Alternatively, in terms of noise temperature

MDS[watts] = kTB

where T is the noise temperature of the component or system in Kelvin. In dB this would be

MDS[dBm] = -199 + 10logT + 10logB

*Definition: * The **sensitivity** is the smallest signal we can put in to get a specified minimum SNR out
of the system or component. The noise generated inside the system or component is what limits the sensitivity. The
graph below shows the response of a receiver whose sensitivity (for 10 dB SNR) is -90 dBm.

The broader the bandwidth of the receiver, the more noise it passes to its output, so sensitivity is bandwidth-dependent. The relationship between sensitivity and noise figure is

Seinsitivity[dBm] = MDS[dBm] + (S/N)_{min}[dB]

It is usually desirable to operate the receiver at some distance away from the antenna, so a transmission line is needed. This will degrade the sensitivity of the system as a whole. The loss in the transmission line is equivalent to its noise figure and can be lumped in with the receiver noise figure rather than being considered separately:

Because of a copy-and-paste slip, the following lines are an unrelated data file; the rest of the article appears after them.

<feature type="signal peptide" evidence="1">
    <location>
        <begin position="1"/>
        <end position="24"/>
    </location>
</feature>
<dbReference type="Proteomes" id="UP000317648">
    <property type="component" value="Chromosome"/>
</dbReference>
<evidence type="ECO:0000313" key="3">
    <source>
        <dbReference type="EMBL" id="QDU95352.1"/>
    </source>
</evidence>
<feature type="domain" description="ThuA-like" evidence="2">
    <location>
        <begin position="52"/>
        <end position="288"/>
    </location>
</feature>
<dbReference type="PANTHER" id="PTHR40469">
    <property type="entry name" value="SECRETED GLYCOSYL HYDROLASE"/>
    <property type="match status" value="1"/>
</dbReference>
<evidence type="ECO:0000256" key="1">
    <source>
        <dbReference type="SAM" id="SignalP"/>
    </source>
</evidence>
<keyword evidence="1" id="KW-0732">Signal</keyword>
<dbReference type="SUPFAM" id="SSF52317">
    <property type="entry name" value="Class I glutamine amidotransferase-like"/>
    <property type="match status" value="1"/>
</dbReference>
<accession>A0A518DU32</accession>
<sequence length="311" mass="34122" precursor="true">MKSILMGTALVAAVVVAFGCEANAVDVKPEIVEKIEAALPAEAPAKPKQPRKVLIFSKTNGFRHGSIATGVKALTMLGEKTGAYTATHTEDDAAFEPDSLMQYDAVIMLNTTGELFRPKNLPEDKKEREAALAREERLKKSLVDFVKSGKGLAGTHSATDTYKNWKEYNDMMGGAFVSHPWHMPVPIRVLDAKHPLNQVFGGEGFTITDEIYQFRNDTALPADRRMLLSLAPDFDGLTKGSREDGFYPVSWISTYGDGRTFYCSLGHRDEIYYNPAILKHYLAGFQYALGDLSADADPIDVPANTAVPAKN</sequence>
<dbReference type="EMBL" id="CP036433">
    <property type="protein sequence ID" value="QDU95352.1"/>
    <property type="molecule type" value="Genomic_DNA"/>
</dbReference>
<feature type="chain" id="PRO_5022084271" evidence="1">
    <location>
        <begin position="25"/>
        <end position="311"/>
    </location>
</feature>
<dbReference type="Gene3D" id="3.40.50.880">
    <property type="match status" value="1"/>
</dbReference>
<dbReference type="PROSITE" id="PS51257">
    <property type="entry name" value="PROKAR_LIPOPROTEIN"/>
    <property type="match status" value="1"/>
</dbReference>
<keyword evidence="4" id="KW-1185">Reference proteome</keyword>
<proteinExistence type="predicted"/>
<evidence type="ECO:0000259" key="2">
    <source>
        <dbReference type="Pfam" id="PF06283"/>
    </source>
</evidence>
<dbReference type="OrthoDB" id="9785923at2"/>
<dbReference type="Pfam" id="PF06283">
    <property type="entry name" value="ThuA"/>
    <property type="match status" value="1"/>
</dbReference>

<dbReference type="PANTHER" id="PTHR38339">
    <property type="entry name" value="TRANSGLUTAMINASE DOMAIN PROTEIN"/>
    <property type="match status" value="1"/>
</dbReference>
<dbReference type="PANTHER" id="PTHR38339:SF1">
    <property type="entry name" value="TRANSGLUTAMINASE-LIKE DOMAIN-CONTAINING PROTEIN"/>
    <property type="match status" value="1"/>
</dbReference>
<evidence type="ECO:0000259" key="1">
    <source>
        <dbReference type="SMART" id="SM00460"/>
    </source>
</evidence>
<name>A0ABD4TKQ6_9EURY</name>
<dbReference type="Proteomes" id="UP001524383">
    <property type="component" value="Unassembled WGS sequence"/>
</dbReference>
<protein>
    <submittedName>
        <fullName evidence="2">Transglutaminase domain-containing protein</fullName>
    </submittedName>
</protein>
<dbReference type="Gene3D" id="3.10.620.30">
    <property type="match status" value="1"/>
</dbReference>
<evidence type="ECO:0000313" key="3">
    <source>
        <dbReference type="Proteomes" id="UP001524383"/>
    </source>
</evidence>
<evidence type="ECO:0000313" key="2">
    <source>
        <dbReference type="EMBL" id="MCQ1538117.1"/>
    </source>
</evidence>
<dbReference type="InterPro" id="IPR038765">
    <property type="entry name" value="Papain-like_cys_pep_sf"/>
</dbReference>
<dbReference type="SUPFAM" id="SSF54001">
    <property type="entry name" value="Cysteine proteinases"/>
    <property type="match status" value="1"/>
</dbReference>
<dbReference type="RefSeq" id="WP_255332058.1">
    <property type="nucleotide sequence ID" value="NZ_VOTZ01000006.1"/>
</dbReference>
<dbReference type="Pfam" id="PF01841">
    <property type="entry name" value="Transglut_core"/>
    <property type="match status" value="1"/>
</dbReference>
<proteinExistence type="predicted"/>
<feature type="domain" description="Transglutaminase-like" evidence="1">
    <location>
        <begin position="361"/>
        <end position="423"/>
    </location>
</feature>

F[dB] = A_{o}[dB] + F_{rx}[dB]

This degrades the system sensitivity and increases the antenna gain needed. A preamp will reduce the noise figure of the system if its noise figure is low enough and if the gain is correctly chosen. This will reduce the system sensitivity and allow us to use a lower gain antenna or give us a better SNR using the same antenna.

The noise figure of a cascaded system (which includes amps, transmission lines, and the receiver) is a function of the noise figures and gains of the individual components, and can be derived from the noise figure definition to be